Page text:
Alcohol consumption all around the world is high. The effects seen are deemed normal and are written off as a ‘hangover’. The hangover, however, is because the body builds up toxic products of the alcohol metabolism when the liver reaches its full capacity detoxifying the alcohol in the blood.
While the guidelines for alcohol consumption have been proposed, people generally tend to over look them and consume large amounts of alcohol in one setting. Binge drinking is therefore a major problem that needs to be addressed. The current guidelines for alcohol consumption consider binge drinking when a woman consumes more than 4 drinks and a man consumes more than 5 drinks in a single session. It is estimated that binge drinking in youth amounts to 90% of all drinks consumed by them, while 1 in every 6 adults tend to abuse alcohol.
The study led by Professor Mike Page of the University of Huddersfield was published in the Journal of Alcoholism and Drug Dependence. According to Page, the brain suffers the consequences of ingestion of too much alcohol and gets inflamed leading to neuronal death.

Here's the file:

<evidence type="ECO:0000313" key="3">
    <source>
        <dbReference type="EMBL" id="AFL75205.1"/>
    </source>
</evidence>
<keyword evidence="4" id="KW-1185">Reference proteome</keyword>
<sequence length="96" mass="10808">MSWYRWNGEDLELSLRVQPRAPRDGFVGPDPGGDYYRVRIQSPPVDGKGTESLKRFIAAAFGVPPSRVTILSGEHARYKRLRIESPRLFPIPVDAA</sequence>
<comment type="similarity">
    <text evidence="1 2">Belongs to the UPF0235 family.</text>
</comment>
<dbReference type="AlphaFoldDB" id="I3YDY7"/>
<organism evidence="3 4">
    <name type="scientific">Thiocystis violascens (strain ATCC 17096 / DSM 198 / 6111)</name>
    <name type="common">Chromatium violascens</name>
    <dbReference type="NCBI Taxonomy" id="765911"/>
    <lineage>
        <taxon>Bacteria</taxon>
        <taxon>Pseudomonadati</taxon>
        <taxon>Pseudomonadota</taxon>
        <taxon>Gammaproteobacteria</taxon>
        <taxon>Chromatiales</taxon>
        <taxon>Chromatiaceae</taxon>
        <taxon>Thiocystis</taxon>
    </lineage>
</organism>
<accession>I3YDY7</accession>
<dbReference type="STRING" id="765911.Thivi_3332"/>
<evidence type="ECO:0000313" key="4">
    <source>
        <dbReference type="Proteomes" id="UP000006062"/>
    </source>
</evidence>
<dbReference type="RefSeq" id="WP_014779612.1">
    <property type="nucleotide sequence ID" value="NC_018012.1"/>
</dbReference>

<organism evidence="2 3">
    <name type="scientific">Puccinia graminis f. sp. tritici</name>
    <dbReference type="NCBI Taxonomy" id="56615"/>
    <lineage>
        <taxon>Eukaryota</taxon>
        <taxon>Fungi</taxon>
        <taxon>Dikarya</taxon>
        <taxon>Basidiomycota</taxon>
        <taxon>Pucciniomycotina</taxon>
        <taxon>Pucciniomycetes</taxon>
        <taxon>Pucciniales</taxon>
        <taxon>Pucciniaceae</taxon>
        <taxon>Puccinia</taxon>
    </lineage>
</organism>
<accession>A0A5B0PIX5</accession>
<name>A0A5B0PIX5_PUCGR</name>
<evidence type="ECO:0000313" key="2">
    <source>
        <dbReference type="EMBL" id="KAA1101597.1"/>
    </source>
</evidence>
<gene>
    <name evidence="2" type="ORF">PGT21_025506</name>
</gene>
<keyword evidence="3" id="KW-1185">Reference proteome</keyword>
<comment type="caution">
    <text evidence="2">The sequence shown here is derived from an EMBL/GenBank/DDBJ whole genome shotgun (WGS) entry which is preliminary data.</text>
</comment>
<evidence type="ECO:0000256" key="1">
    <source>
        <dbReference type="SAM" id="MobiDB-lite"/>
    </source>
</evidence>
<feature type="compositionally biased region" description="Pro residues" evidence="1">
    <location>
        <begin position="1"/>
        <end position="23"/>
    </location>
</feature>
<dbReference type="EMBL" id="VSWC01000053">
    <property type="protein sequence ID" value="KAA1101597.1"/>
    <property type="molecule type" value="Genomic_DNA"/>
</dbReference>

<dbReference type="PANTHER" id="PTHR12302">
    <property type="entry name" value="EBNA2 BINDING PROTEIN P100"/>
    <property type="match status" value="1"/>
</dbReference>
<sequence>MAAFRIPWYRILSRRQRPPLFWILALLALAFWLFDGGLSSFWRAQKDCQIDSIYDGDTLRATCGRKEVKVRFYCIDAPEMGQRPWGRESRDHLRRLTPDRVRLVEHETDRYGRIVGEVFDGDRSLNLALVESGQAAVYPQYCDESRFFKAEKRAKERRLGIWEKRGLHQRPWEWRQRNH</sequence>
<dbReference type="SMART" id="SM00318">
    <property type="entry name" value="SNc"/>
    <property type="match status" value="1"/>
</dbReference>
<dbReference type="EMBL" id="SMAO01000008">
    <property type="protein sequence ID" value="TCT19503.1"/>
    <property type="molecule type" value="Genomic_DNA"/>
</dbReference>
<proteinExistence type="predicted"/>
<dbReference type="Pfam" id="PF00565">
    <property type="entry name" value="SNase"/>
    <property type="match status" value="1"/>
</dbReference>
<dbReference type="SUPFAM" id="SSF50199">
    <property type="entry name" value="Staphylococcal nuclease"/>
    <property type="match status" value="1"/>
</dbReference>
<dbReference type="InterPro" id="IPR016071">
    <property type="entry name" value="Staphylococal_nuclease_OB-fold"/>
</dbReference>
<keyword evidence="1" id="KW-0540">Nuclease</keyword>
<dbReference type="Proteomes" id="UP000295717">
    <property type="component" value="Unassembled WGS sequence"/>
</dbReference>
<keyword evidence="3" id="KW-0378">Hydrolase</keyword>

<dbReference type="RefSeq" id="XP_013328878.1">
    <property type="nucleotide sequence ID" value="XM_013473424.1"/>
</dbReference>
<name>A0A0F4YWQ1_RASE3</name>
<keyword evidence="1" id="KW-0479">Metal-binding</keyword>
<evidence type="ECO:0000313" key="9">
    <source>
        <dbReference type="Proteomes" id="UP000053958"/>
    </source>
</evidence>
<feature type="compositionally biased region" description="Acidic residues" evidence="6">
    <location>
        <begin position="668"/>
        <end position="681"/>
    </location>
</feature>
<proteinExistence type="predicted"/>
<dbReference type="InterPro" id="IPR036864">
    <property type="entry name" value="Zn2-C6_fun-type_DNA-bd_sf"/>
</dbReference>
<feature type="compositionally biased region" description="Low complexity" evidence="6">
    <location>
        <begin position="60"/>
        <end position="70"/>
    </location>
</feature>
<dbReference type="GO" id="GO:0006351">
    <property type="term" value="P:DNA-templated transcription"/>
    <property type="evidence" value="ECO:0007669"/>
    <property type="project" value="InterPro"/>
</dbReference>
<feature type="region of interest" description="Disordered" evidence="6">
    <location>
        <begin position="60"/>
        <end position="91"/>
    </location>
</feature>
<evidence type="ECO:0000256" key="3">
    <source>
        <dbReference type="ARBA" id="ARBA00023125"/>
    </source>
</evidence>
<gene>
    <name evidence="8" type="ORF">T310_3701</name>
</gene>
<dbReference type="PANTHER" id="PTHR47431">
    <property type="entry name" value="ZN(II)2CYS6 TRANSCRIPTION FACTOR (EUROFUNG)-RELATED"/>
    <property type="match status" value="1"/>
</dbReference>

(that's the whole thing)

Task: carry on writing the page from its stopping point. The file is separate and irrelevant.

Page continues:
In his study, he showed that there was one compound that decreased the effects of alcohol insult, names Ethane-beta-sultam. Working with mice, the researchers saw that mice that were given ethane-beta-sultan, before they ingested alcohol in large amounts, showed little brain damage then the mice that were not given the drug.
Since it is difficult to get drugs across the blood-brain-barrier (BBB), it is better to take on the preventive approach. An increase in alcohol consumption leads to the activation of a kind of cells, the glial cells that protect the brain against bacteria and other toxins like alcohol and tighten the BBB, in an attempt at preventing inflammation. The new drug however, passes the BBB with ease and protects the brain from damage done by alcohol.
Although the drug may not get approval and may be negated for masking harmful effect of binge drinking, Page admits “But if you accept that alcohol abuse is going to continue, then it might be sensible for society to try and treat it in some way.”